The semi-permeable structure 25 for use in the present invention can be any suitable device having a selectively permeable nature and more specifically it may be any device being relatively permeable to at least one component relative to one or more other components in the feed stream. The semi-permeable structure 25 can be of any suitable design for vapor separations. Tubular structures are preferred to obtain the benefits of the partial pressure reduction on the permeate side of the membrane in accordance with this invention. The semi-permeable structure 25 can be made entirely of the permselective material or the permselective material may be supported on a porous structure, fabric, or screen. The semi-permeable structure 25 is preferably composed of a separation layer and a support with the separation layer being formed on the surface of the support. The support is designed to provide mechanical support to the separation layer while offering as little mass transfer resistance as possible. The flux through the semi-permeable structure is affected by the thickness of the separation material and the support. In general it is desirable to have the separation layer, through which a permeating component must pass, as thin as possible yet sufficiently thick that the flow through the layer is not dominated by defects. The support must be thick enough to provide adequate strength to the separation layer to withstand the separation conditions. Suitable composite semi-permeable structure may comprise a thin separation layer or membrane formed on the surface of a thicker porous physical support that provides the necessary physical strength to the membrane. The number and length of the individual membranes used in the semi-permeable structure can be varied to suit the fluid flow rates and flux requirements of particular applications.
With respect to the composition of the separation layer, substantially any semi-permeable material currently available, or which may become available, can be used. The separation layer can be either symmetric or asymmetric, isotropic (having substantially the same density throughout) or anisotropic (having at least one zone of greater density than at least one other zone), and can be chemically homogenous (constructed of the same material) or it may be a composite membrane.
When the membrane separation systems illustrated in
The support should offer minimal mass transfer resistance with strength sufficient to withstand the stress created by relatively large pressure differentials across the membrane. For asymmetric membranes, the support is porous. It is also possible to form an asymmetric hybrid membrane structure in which a polymeric active separation layer is coated onto a porous inorganic support. For asymmetric inorganic membranes, the porous support can be made from a different material than the active separation layer. Support materials for asymmetric inorganic membranes include porous aluminas, silicon carbides, porous metals, cordierties, and carbons. Typically for asymmetric polymer membranes, the porous support is manufactured from the some polymer as the active separation layer. In some polymer membrane manufacturing processes, the porous support material is formed simultaneously with active separation layer.
The invention is not intended to be limited to any particular separation layer or support, and the separation layer and support may comprise any material capable of giving a values for permeance and selectivity. This includes, for example, homogeneous membranes, composite membranes, and membranes incorporating sorbents, carriers, or plasticizers. Inasmuch as the composition and preparation of membrane are well known to those skilled in the art, a more detailed description thereof is not provided he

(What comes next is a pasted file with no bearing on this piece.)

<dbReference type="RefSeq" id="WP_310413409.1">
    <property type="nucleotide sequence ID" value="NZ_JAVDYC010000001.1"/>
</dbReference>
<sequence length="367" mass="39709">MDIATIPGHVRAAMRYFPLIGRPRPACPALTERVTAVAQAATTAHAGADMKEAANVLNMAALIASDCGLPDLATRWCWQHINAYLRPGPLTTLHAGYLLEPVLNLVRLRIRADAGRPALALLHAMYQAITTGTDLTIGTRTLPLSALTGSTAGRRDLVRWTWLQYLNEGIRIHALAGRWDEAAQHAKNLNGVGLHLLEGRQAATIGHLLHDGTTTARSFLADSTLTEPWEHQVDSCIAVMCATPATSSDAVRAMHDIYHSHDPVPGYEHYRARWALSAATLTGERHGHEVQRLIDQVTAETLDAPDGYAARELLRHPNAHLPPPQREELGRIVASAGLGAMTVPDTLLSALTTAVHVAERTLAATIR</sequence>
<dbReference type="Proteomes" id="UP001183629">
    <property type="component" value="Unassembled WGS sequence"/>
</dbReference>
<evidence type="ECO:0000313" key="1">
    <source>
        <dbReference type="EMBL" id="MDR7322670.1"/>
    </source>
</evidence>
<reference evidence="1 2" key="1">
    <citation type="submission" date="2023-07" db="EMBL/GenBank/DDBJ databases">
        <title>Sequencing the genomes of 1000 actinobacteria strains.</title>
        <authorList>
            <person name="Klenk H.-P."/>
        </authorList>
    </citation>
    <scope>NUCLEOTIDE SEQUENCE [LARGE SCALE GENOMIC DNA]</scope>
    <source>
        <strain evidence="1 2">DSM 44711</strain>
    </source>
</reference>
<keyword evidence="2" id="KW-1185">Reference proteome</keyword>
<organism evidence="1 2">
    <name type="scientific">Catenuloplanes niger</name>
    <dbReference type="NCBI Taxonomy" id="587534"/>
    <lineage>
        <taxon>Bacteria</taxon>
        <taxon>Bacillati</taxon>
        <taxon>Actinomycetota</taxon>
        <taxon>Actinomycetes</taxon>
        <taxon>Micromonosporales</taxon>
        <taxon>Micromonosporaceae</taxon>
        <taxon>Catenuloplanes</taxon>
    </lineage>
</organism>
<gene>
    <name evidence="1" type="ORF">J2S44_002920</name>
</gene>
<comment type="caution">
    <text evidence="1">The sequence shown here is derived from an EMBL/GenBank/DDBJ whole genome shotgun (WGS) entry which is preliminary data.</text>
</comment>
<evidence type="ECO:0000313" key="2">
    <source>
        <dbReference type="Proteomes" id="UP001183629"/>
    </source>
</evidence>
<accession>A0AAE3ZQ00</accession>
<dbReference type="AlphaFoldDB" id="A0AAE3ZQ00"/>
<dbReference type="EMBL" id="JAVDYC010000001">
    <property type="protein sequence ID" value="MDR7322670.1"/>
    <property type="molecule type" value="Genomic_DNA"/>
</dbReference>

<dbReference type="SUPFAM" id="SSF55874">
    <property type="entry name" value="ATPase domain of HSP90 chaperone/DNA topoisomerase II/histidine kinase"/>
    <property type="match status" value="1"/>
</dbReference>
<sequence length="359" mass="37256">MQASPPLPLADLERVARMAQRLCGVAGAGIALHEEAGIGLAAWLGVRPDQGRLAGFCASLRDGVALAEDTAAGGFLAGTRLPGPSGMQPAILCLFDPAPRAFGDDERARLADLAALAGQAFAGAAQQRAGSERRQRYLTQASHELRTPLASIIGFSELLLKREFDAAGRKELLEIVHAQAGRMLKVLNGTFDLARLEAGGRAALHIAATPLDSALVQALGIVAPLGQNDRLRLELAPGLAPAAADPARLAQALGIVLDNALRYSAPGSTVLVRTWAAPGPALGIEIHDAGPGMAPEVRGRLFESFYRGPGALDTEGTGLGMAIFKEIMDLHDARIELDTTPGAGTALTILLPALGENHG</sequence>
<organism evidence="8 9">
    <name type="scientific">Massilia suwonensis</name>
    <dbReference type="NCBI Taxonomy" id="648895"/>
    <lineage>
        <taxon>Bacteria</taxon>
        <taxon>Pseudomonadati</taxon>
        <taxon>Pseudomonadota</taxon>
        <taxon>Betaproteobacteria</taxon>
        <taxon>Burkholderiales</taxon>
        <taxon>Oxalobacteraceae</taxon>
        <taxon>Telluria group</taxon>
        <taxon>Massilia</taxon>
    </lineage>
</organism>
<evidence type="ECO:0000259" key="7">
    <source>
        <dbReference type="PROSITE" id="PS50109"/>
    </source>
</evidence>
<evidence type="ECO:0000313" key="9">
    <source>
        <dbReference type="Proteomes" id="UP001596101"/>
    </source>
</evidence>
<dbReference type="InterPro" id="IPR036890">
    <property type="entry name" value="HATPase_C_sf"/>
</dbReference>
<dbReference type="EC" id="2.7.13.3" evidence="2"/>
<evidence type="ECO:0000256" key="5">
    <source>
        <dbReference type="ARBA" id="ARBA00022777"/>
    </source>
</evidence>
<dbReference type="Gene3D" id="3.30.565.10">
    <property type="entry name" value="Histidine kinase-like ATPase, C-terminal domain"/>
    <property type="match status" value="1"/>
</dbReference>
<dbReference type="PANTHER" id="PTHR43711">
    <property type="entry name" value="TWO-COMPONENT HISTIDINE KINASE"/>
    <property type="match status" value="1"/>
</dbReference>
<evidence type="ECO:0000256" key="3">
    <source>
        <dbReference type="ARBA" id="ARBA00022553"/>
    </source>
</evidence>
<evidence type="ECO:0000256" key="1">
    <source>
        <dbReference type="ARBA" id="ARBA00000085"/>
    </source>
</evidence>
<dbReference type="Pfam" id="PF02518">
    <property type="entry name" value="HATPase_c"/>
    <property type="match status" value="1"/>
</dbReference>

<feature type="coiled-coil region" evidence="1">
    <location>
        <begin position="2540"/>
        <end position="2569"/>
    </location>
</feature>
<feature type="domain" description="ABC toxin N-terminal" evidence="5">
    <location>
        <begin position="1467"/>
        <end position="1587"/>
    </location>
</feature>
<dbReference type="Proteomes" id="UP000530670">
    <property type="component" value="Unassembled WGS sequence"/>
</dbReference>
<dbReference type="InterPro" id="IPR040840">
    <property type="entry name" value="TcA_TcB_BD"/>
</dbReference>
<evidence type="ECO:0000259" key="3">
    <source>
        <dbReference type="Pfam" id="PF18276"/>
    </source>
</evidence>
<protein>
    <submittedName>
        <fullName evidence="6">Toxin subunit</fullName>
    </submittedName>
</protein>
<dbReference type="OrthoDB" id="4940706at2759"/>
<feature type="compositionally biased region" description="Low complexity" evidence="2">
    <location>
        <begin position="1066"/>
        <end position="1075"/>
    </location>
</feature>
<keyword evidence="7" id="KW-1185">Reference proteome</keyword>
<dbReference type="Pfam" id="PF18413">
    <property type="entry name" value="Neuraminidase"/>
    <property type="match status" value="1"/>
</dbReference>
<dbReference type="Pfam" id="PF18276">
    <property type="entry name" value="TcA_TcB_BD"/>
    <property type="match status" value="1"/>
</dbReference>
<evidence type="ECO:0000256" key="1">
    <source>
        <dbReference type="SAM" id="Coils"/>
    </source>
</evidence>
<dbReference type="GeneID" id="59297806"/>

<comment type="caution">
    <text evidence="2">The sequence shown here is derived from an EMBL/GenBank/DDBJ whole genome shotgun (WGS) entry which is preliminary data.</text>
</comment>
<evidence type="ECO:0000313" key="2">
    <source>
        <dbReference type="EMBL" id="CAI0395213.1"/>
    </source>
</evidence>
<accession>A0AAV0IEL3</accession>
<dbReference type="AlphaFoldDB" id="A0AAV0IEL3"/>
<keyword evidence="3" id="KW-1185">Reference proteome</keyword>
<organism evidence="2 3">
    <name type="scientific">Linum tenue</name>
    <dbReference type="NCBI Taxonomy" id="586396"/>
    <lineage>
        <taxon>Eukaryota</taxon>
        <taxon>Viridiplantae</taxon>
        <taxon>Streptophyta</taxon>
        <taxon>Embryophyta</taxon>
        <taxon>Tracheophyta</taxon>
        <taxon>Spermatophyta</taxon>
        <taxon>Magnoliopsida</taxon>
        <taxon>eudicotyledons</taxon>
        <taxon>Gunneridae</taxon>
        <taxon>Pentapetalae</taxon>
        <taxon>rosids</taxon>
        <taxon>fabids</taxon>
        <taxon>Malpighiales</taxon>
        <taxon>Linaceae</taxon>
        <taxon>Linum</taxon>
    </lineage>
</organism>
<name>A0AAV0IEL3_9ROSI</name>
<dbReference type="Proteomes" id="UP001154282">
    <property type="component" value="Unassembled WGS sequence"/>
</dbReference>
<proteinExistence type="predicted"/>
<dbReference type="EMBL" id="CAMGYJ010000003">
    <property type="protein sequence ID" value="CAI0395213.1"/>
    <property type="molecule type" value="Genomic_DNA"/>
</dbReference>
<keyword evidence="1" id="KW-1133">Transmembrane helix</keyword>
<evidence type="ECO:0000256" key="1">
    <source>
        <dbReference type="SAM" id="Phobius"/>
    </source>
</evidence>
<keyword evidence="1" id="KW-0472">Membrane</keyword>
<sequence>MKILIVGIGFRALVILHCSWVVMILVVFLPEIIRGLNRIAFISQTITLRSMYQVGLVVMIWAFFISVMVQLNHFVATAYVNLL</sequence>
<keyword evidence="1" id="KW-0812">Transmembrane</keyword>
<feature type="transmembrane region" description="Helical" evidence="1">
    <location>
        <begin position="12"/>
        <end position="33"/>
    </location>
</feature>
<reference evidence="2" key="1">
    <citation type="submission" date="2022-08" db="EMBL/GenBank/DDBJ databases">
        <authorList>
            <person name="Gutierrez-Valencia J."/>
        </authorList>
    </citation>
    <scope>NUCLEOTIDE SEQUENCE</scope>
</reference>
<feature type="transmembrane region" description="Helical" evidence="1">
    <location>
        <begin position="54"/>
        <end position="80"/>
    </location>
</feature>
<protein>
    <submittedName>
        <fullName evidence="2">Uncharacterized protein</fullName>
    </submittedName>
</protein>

Sweep gas 49 enters the separation module through sweep gas inlet conduit 48. The direction of sweep gas 49 into conduit 48. Inlet conduit 48 passes through the bulb-shaped end of membrane module 44 and ends at nozzle 50, thereby enabling sweep gas 49 to flow through inlet conduit 48 and exit through nozzle 50. The velocity of sweep gas 49 though nozzle 50 induces a low pressure zone in the throat 51 of a vent portion 52 of the membrane module 44, drawing permeate through the membrane layer 45 to the interior of membrane module 44. A diffuser 41 is located downstream of the membrane module 44. The high velocity of the mixture of permeate and sweep gas exiting the membrane module 44 is reduced in velocity in diffuser 41 to produce an increase in pressure over that of the gas mixture through section venturi portion 52.
The method of the present invention may be practiced in any flow environment involving two or more concentric flow lines in which at least a portion of the inner conduit has a semi-permeable wall for selective permeation of one or more components of a multi-component gas stream. The concentric flow lines may be pipelines located above or below the surface of the earth or the flow lines may comprise components of a wellbore, such as a tubing string and casing in a well that produces natural gas from one or more subterranean formations.
A person skilled in the art, particularly one having the benefit of the teachings of this patent, will recognize many modifications and variations to the specific processes disclosed above. For example, a variety of temperatures and pressures may be used in accordance with the invention, depending on the overall design of the system and the composition of the feed gas. Also, the feed gas cooling train may be supplemented or reconfigured depending on the overall design requirements to achieve optimum and efficient heat exchange requirements. As discussed above, the specifically disclosed embodiments should not be used to limit or restrict the scope of the invention, which is to be determined by the claims below and their equivalents
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|U.S. Classification||95/45, 96/4|
|International Classification||C07C7/144, B01D69/04, B01D53/22|
|Cooperative Classification||C10L3/10, B01D53/22, C07C7/144, C10L3/102, B01D2313/38, B01D63/06, B01D2313/22, B01D69/04, Y02C10/10, B01D2257/504|
|European Classification||C10L3/10B2, B01D63/06, C07C7/144, B01D69/04, B01D53/22, C10L3/10|
|Jun 3, 2005||AS||Assignment|
Owner name: EXXONMOBIL UPSTREAM RESEARCH COMPANY, TEXAS
Free format text: ASSIGNMENT OF ASSIGNORS INTEREST;ASSIGNOR:KELLEY, BRUCE T.;REEL/FRAME:016302/0308
Effective date: 20050603
|Jun 30, 2005||AS||Assignment|
Owner name: EXXONMOBIL UPSTREAM RESEARCH COMPANY, TEXAS
Free format text: ASSIGNMENT OF ASSIGNORS INTEREST;ASSIGNOR:KELLEY, BRUCE T.;REEL/FRAME:016454/0516
Effective date: 20050603
|Jun 22, 2011||FPAY||Fee payment|
Year of fee payment: 4
|Jun 24, 2015||FPAY||Fee payment|
Year of fee payment: 8